Bleacher Report: The game's luckiest pitchers

BY foxsports • June 22, 2009

Earlier in the week I took a look at the 10 worst hitters' BABIPs to see who could be in line for a drastic improvement. Today, let's take a look at starting pitchers who've been succeeding and potentially are sell high candidates, thanks to a tremendous BAIBP (I'm setting it with a 40 inning minimum).

Keep in mind all statistics given are through Friday.

Chris Carpenter (.202)

His comeback trail's been impressive, but this number tells us a regression could be in his future, and that's independent of his strand right, currently at 82.8 percent. His career BABIP is at .304, having never posted a number better than .282.

It's not like we're talking about a small sample, either, as he made his major league debut in 1997. He's got talent, there's no doubt about that, and he's certainly a great story for the first few months of the 2009 season.

There really is just no way he can continue to succeed the way he has in the early going, however. Last season, the best BABIP for a pitcher who qualified was .245. Needless to say, something's going to give. Now may be the time to cash in on the hot start and see if you can get a lot for him.

J.A. Happ (.219)

He got off to a very good start, but over his last two outings he's allowed nine earned runs on 13 hits and 10 walks over 11 innings. Needless to say, the bloom may already be off the rose. If you have already bought him, it may already be time to sell.

Edinson Volquez (.231)

It's odd, considering his impressive BABIP hasn't translated into either a great ERA (4.35) or WHIP (1.33).

Walks have been his major problem, carrying a BB/9 of 5.80. Last season, he was at 4.27, so an improvement should be coming there, which will help to offset a regression in the BABIP. He's going to continue to produce, so I wouldn't sell him unless you're overwhelmed.

Dan Haren (.238)

One of the best pitchers in 2009, period. Obviously, he's not likely to maintain this, or his miniscule 0.82 WHIP. Over his career, opponents have hit .254 against him, including a .251 mark in his first year in the NL, so it's hard to imagine him being able to continue at a .197 stretch.

Right now, you're likely able to get whatever play you want in exchange for him, so selling him isn't an unreasonable idea. Still, it's not something I'd say is a must do by any stretch, since he should continue to be successful.

Josh Outman (.243)

This mark is low, and I don't see it likely that he can continue. He has value in deeper formats as a pitch-and-ditch option or as a short-term fill-in, but there are more dependable options available to you. He's given up 1.20 HR/9, and when his luck turns it could get ugly.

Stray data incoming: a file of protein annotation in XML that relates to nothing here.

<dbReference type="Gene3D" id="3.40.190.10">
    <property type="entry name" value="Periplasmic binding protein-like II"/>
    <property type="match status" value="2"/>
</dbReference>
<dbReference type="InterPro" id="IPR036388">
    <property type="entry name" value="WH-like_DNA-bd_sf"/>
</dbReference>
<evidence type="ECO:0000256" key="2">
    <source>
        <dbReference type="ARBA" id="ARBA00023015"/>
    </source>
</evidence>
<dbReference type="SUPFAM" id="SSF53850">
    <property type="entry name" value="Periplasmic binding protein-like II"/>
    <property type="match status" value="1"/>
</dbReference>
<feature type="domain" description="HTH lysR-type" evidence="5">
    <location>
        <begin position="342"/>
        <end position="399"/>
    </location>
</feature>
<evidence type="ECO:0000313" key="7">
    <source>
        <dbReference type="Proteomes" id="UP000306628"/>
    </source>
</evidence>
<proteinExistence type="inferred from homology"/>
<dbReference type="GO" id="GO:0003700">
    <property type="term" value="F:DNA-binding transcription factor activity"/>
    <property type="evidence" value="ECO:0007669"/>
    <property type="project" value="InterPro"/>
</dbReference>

Jered Weaver (.245)

We've all been waiting for him to pitch like this, but a 2.08 ERA and 1.00 WHIP is better than any of us could have imagined. Back in February, I had listed him as one of five potential late round WHIP options, and he's lived up to that billing.

Those who took the gamble are getting a nice reward, but it's likely to regress. Keep in mind, he's also sporting a strand rate of 85.2 percent. It's tough to imagine him continuing to be this lucky for long, so a blow-up is likely to come.

Now may be the time to cash in your chips, does anyone imagine his value ever getting any higher? (He got rocked yesterday, giving up six runs on 10 hits and three walks in 5 1/3 innings, so the regression may already be coming.)

Scott Feldman (.245)

He's pitched well, but considering he's been lucky and is still sporting a 4.02 ERA, it makes you wonder what may happen.

He does have solid control, but he doesn't strikeout many (4.90 K/9), putting more pressure on his defense. Sooner or later the balls are going to find holes. In fact, two of his last three outings have been less then stellar. Don't be counting on him.

Johnny Cueto (.247)

Jimmy Hascup wrote a piece on him about a week ago. Like Jimmy, I agree that now is the time to get the best deal on Cueto, who's in store for a regression. His strikeouts are down significantly and his strand rate is at 81.4 percent.

His average fastball this season is at 92.7 percent, down from last season's 93.4 percent. He's got tremendous long-term potential, but for this season things are going to turn. (He gave up five runs on 10 hits in just 4 2/3 innings yesterday.)

Andrew Bailey (.247)

Right now, he's closing for Oakland and relief pitchers have the ability to maintain a lower BABIP. His value is for his saves, anyways, so it's not worth discussing.

Shairon Martis (.249)

He was a hot name for a while, but that's died down a lot. He strikes out next to no one and walks too many. He's getting lucky, yet is sporting an ERA of 4.76 and a WHIP of 1.36. Granted, his strand rate is below average, at 67.5 percent, but the rest of the numbers are simply too ugly to even consider him.

If you can get something for him, he's a definite sell, especially with a weak defensive team behind him. They play more balls into hits then most teams in the league.

What do you think of these pitchers? Who do you think should be sold now? Who would you hang onto?

This article was originally published on Rotoprofessor.com.


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